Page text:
Here’s a little video that Leanna in Fairbanks found for us:
I think it could still work (we’re not at school again ’till tomorrow) for a post-Valentine’s day story. It’s sweet.
Separately, I found a note that Erik sent me about some things he observed in Betsy’s classroom. First of all, he noted that Betsy works on indirect error correction, having read all the research that says direct error correction doesn’t work. She analyzes her students’ speech and writing and lets those guide her in structure choice. Her practice dovetails with Ben Slavic’s advice to try to use the current structure in almost every teacher sentence on a given day. Such heavy input, followed by student story-telling or writing in which the only requirement is that structure, should help to correct errors…as long as students are ready to have acquired the information. If it’s late-acquired grammar, the teacher will still have to keep pounding the structure and making sure to repeat it in comprehensible input.
The other point Erik remembered from watching Betsy was the 100-word write that students had to do to make up a missed day. I used to do this, and hadn’t for a while, so was glad of the reminder. It’s easy because we don’t have to recreate an assignment or the whole lesson. We can give students a couple of the current structures, perhaps something to read, and then ask that they write using those. It’s so much easier than trying to re-run a day in class. And it’s effective as far as letting us know what the student still needs.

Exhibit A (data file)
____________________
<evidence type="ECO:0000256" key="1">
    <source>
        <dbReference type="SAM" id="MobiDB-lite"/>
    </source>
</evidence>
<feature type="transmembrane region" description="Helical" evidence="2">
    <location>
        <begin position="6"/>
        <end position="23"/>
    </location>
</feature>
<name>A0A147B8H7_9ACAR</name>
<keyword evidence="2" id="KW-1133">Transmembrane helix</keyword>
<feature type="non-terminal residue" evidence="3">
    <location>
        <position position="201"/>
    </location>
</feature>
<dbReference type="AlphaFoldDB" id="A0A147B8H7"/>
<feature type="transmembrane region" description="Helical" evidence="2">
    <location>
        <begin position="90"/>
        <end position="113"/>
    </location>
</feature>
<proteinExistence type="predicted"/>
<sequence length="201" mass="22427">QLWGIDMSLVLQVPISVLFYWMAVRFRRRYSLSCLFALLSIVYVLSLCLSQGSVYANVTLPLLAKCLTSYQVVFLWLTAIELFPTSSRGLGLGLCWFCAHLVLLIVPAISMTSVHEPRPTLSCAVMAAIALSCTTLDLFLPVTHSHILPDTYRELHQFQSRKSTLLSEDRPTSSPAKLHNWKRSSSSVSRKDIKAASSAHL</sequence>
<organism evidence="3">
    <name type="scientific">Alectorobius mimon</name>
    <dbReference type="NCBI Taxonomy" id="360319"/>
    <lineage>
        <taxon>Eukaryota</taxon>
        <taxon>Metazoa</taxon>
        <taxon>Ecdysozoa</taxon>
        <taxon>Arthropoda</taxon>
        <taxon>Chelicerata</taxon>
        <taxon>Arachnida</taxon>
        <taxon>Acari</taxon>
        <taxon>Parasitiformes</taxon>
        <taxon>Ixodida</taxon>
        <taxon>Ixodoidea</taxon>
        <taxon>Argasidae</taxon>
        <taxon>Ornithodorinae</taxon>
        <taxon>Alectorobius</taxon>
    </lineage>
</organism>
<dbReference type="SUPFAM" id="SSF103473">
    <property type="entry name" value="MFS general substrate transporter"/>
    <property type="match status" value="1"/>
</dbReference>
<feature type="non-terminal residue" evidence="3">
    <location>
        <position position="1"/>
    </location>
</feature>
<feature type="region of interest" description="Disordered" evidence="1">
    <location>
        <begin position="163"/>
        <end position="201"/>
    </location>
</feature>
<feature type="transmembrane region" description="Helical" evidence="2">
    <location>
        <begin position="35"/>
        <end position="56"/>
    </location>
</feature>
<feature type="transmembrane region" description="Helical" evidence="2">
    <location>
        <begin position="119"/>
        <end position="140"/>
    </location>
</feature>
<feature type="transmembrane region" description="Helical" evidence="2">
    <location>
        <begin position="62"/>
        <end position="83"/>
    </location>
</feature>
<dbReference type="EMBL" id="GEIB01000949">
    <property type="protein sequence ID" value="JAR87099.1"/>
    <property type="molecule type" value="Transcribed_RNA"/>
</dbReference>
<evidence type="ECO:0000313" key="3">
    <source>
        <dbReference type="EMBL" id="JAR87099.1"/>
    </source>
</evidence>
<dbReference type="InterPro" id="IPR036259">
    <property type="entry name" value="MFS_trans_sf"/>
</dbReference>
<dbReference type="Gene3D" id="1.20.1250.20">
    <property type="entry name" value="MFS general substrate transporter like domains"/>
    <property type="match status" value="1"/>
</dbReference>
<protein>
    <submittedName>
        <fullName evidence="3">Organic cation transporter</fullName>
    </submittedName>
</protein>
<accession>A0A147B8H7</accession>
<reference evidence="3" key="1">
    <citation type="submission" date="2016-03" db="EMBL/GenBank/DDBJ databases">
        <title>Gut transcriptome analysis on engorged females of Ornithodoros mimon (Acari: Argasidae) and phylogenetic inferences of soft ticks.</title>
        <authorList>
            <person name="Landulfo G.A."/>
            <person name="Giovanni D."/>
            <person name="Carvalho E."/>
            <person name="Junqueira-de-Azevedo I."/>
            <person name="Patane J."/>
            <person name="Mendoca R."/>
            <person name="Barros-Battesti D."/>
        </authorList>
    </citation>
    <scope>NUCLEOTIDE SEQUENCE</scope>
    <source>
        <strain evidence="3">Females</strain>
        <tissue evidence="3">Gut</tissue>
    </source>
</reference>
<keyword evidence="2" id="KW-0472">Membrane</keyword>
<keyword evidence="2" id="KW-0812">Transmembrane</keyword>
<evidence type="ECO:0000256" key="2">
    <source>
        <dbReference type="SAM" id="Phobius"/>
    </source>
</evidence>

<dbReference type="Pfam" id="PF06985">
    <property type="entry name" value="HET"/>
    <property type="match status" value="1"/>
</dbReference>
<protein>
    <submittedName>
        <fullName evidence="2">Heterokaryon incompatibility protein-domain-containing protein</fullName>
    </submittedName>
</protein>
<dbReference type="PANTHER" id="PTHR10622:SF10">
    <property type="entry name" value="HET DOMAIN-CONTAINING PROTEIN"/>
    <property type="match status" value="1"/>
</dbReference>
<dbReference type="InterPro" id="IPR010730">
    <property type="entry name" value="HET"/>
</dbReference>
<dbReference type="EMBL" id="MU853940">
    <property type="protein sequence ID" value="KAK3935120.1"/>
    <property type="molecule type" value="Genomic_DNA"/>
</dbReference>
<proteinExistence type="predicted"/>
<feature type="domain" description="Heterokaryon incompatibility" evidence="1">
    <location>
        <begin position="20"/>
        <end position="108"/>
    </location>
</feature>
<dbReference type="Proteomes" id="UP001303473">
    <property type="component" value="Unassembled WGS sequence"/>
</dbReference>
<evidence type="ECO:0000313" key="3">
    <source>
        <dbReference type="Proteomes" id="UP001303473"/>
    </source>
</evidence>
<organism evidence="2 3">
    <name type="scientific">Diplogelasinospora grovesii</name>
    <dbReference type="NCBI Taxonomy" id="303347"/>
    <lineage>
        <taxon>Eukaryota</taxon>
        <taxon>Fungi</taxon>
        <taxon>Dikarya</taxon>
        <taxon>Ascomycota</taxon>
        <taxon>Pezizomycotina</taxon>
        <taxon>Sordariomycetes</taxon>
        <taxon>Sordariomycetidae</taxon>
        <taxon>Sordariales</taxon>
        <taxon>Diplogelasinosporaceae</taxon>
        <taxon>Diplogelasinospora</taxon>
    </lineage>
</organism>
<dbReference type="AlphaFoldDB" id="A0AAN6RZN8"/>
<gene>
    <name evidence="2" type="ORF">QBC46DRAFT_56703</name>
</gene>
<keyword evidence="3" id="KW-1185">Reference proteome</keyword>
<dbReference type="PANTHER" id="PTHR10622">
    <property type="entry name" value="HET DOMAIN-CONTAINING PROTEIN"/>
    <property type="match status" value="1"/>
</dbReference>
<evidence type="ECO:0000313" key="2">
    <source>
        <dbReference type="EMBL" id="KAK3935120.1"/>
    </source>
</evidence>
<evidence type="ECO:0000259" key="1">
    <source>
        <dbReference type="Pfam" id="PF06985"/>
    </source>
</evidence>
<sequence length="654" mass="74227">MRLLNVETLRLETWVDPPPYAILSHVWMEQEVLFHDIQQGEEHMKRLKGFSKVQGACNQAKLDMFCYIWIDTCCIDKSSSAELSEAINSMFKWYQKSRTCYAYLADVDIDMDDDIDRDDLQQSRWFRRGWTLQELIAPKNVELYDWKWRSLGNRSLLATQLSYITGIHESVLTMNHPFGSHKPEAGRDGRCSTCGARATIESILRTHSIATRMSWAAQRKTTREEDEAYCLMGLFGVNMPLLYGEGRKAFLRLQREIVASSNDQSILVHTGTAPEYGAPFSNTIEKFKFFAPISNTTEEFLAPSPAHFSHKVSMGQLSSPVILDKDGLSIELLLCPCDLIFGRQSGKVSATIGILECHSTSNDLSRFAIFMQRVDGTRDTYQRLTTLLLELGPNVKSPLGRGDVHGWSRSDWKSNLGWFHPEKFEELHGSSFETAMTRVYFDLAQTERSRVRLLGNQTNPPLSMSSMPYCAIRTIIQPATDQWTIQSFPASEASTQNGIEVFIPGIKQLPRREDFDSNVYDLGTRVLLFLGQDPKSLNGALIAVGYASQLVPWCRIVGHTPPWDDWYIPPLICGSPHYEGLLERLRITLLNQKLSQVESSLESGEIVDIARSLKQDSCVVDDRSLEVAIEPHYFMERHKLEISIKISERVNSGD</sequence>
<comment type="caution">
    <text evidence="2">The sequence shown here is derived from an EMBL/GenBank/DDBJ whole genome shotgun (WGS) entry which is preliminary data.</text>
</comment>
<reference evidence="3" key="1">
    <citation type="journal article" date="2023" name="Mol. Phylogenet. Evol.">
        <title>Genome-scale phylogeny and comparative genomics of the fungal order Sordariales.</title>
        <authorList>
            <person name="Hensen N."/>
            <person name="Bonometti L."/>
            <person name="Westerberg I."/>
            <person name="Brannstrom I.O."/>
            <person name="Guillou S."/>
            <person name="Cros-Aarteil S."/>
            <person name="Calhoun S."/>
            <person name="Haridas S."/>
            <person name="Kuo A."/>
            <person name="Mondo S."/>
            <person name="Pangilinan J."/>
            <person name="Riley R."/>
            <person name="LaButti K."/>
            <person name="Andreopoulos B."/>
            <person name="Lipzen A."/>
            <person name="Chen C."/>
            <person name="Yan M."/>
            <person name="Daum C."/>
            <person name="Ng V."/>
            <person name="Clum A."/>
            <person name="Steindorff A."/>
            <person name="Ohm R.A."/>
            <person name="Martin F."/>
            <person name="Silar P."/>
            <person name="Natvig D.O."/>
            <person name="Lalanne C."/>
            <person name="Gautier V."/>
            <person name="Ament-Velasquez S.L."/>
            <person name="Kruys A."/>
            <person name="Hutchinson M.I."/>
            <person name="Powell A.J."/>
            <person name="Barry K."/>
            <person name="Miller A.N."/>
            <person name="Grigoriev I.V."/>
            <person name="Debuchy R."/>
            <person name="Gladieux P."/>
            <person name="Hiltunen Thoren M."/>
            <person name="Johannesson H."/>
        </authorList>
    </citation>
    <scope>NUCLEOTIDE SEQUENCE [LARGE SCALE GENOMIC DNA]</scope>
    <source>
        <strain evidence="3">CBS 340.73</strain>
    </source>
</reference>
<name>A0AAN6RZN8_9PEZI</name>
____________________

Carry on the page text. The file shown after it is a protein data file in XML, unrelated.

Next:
I wish we could all continue to do observations in one another’s classrooms easily. When it’s just in our own school, it’s sometimes possible to arrange. But there’s no more professional day release time for observations now. Too bad. Most people say that observations teach them more than anything else could.